1. Checking for client functionality may reveal whether a targeted client possesses known vulnerabilities, either generally (following a patch update) or just to the exploit vendor (where they know of a vulnerability and are actively exploiting it). Where spam filtering is not great exploit vendors can use spam messaging as reconnaissance messaging with the service provider, client vendor, or client applications not necessarily being aware of the threat activity.
  2. When or if there is a significant need to rework how keying operates, or surveillance of identity properties more broadly that are linked to an API, then there is a risk that implementation of updates may be delayed until the revisions have had time to be adopted by clients. While this might be great for competition vis-a-vis interoperability it will, also, have the effect of signalling an oncoming change to threat actors who may accelerate activities to get footholds on devices or may warn these actors that they, too, need to update their tactics, techniques, and procedures (TTPs).
  3. As a more general point, threat actors might work to develop and propagate interoperable clients that they have, already, compromised–we’ve previously seen nation-state actors do so and there’s no reason to expect this behaviour to stop in a world of interoperable clients. Alternately, threat actors might try and convince targets to move to ‘better’ clients that contain known vulnerabilities but which are developed and made available by legitimate vendors. Whereas, today, an exploit developer must target specific messaging systems that deliver that systems’ messages, a future world of interoperable messaging will likely expand the clients that threat actors can seek to exploit.

One of the severe dangers and challenges facing the current internet regulation landscape has been that a large volume of new actors have entered the various overlapping policy fields. For a long time there’s not been that many of us and anyone who’s been around for 10-15 years tends to be suitably multidisciplinary that they think about how activities in policy domain X might/will have consequences for domains Y and Z. The new raft of politicians and their policy advisors, in contrast, often lack this broad awareness. The result is that proposals are being advanced around the world by ostensibly well-meaning individuals and groups to address issues associated with online harms, speech, CSAM, competition, and security. However, these same parties often lack awareness of how the solutions meant to solve their favoured policy problems will have effects on neighbouring policy issues. And, where they are aware, they often don’t care because that’s someone else’s policy domain.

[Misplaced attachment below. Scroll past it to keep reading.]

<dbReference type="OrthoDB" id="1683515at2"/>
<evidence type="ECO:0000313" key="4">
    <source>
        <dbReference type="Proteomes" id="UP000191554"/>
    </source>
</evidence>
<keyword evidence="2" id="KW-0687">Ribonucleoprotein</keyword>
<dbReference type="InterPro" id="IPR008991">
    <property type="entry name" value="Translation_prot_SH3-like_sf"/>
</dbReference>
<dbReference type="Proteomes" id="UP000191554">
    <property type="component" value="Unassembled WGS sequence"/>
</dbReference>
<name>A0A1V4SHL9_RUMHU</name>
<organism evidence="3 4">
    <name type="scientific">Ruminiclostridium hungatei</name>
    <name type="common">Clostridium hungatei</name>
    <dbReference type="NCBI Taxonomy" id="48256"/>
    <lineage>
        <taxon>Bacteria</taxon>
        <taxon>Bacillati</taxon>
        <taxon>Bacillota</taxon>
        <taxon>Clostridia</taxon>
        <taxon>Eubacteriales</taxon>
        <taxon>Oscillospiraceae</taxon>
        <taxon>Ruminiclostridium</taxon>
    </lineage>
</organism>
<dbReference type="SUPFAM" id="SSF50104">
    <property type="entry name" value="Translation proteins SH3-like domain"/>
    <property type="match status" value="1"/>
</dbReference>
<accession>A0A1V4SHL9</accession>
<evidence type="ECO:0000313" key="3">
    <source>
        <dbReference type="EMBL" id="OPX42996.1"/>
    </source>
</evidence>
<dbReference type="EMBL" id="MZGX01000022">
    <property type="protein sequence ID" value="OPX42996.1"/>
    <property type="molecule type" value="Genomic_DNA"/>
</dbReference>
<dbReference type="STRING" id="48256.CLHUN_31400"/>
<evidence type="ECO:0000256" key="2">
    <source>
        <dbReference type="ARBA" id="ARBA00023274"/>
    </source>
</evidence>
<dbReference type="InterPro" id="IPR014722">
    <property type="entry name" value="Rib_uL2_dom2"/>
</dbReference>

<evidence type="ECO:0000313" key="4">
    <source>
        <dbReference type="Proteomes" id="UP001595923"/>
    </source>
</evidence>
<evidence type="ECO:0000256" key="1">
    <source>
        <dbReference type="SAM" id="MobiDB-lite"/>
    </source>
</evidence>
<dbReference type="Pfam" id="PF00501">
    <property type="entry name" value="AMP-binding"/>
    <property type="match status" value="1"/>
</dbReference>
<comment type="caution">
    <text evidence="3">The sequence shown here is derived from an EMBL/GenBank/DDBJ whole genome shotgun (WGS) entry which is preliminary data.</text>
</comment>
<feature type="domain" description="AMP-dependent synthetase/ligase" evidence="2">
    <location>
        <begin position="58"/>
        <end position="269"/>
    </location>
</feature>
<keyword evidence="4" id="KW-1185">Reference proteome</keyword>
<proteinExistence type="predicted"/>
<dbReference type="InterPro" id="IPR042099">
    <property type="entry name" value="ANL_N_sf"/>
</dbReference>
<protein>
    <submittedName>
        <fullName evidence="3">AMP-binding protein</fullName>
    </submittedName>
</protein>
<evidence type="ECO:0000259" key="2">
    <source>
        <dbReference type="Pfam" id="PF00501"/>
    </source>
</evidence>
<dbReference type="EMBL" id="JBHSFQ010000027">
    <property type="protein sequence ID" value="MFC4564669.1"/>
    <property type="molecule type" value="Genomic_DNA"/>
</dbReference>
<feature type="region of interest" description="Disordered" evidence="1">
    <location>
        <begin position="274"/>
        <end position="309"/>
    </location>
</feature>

It’s good to see more people participating and more inclusive policy making processes. And seeing actual political action on many issue areas after 10 years of people debating how to move forward is exciting. But too much of that action runs counter to the thoughtful warnings and need for caution that longer-term policy experts have been raising for over a decade.

We are almost certainly moving towards a ‘new Internet’. It remains in question, however, whether this ‘new Internet’ will see resolutions to longstanding challenges or if, instead, the rush to regulate will change the landscape by finally bringing to life the threats that long-term policy wonks have been working to forestall or prevent for much of their working lives. To date, I remain increasingly concerned that we will experience the latter than witness the former.


  1. For the record, I currently remain unconvinced it is possible to implement end-to-end encryption across platforms generally. ↩︎